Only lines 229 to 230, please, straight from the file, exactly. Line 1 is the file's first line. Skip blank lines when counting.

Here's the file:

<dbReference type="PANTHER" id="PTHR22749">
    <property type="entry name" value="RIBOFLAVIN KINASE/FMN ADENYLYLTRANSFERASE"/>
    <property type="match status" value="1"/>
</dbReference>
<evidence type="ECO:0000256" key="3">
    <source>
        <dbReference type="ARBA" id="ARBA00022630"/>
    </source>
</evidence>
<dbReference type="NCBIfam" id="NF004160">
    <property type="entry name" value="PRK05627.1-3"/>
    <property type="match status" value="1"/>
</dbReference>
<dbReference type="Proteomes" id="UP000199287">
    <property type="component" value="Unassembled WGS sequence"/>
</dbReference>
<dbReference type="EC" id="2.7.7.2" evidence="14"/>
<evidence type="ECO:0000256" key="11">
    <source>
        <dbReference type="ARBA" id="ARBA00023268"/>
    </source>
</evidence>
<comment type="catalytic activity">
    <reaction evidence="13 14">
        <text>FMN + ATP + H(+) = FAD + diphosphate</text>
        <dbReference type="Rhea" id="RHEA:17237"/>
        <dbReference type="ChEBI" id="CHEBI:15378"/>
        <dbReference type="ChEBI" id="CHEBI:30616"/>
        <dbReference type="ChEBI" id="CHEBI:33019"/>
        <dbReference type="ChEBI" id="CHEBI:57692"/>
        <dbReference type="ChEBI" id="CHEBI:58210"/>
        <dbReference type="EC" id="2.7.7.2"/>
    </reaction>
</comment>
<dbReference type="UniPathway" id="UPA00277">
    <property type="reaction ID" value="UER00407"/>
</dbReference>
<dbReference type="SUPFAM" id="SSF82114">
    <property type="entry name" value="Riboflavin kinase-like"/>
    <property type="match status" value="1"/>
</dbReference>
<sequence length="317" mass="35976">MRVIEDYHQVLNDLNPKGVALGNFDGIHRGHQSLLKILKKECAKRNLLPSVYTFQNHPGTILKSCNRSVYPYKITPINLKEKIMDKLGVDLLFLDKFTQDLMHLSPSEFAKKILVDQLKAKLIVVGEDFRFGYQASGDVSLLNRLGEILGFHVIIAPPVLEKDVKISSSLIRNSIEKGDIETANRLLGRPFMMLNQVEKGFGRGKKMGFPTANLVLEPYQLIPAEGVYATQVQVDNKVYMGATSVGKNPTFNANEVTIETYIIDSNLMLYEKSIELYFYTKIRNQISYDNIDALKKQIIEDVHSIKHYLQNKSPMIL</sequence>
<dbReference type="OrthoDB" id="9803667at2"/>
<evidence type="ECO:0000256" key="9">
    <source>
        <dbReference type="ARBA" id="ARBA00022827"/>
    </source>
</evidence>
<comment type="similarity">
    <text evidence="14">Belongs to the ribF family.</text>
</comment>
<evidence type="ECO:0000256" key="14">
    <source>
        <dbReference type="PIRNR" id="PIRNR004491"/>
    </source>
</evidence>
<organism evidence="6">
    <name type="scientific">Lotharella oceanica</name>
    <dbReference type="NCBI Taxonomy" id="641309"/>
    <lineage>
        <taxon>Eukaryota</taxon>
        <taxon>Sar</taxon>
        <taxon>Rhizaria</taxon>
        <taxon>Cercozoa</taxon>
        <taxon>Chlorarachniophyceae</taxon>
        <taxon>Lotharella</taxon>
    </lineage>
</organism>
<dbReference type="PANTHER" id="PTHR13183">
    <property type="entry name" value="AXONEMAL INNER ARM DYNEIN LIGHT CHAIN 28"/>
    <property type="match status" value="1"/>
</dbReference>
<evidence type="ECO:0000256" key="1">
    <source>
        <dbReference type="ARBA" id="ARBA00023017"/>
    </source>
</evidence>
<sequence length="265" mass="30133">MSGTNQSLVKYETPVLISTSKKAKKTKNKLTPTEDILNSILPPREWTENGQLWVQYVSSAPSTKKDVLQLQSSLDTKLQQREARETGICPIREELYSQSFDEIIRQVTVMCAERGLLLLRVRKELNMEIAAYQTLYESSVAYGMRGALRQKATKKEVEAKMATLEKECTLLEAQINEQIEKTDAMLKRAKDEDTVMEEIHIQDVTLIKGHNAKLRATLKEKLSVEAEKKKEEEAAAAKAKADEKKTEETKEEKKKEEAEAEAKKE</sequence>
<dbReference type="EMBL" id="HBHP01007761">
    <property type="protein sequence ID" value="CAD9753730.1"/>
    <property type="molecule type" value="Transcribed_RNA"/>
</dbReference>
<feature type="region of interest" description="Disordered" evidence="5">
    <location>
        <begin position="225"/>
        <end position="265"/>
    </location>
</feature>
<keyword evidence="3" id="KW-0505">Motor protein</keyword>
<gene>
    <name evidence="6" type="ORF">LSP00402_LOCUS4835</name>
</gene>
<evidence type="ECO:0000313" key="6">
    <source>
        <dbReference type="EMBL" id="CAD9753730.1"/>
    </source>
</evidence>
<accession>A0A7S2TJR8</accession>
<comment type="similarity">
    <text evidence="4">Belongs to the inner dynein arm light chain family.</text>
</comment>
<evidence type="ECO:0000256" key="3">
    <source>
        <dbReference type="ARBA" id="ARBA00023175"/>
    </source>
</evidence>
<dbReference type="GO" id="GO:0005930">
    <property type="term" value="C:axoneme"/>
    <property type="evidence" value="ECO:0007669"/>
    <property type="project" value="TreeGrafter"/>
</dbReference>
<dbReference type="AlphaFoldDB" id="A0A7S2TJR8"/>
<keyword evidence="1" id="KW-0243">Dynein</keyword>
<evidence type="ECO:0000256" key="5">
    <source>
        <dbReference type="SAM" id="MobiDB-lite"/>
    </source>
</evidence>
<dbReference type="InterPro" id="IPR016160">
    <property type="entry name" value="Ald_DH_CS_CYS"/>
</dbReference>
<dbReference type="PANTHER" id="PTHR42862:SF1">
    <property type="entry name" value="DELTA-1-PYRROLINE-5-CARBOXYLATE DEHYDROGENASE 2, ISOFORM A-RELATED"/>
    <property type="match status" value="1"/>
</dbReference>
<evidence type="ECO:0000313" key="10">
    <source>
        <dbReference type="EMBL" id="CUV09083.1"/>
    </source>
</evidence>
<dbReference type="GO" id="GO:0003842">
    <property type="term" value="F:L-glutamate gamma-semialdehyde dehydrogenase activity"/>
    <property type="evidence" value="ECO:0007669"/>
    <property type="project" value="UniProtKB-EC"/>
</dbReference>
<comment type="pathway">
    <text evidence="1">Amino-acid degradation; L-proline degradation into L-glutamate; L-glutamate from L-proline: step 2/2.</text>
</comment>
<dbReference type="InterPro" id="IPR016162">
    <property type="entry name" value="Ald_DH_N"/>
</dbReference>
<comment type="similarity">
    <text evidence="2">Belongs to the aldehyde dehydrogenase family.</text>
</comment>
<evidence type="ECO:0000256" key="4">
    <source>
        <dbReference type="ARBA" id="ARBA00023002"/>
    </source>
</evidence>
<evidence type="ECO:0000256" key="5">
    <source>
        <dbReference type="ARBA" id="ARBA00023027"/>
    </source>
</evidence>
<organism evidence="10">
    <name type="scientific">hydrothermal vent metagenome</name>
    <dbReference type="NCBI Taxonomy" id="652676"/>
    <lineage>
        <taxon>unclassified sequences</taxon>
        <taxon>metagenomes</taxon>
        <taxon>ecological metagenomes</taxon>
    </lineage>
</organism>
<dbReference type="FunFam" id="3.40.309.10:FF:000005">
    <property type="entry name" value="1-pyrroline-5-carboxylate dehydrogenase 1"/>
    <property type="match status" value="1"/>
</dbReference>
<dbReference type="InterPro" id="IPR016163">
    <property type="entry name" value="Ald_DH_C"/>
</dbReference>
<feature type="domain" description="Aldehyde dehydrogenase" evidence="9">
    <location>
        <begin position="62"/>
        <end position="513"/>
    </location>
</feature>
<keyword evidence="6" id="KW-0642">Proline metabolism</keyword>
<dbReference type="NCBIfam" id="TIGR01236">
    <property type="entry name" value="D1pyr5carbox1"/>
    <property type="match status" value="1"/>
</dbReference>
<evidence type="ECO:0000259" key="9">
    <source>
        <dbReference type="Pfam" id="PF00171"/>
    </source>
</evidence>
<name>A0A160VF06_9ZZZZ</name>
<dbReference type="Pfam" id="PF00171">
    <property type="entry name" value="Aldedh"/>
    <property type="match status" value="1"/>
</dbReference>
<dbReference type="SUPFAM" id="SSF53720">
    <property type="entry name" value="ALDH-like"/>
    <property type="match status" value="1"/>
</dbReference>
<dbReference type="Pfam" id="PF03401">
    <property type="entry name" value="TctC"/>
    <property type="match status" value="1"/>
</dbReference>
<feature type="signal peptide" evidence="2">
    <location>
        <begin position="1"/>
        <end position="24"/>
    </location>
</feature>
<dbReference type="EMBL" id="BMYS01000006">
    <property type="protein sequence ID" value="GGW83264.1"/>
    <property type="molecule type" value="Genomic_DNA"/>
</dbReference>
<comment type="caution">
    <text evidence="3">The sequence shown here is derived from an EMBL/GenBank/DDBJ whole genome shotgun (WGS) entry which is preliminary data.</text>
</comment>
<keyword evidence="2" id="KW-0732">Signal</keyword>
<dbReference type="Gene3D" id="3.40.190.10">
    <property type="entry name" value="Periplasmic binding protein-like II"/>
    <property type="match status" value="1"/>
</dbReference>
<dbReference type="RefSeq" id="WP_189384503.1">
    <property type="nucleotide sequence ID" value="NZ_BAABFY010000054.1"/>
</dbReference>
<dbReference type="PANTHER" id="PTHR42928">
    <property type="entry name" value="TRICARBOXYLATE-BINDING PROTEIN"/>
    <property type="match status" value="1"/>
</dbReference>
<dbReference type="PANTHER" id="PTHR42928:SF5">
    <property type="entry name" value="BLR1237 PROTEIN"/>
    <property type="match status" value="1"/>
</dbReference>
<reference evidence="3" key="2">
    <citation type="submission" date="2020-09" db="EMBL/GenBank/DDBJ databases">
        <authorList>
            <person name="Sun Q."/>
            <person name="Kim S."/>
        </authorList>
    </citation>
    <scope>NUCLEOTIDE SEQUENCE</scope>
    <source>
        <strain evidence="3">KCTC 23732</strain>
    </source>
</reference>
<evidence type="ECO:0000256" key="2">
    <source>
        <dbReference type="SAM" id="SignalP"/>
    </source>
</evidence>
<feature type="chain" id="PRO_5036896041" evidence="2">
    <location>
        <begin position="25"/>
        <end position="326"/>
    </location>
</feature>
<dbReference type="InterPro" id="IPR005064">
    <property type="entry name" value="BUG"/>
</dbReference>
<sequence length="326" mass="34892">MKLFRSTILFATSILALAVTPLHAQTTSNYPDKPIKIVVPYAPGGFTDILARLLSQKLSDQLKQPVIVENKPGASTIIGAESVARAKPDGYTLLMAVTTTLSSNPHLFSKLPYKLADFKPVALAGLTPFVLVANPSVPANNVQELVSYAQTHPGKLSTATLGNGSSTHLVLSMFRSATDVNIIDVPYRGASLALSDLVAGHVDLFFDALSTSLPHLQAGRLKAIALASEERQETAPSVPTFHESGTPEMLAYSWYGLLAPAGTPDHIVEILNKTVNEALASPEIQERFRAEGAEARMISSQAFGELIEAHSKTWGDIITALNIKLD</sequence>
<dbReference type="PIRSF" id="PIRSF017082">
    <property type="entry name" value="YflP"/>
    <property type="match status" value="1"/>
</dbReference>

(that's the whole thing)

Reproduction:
<reference evidence="3" key="2">
    <citation type="submission" date="2020-09" db="EMBL/GenBank/DDBJ databases">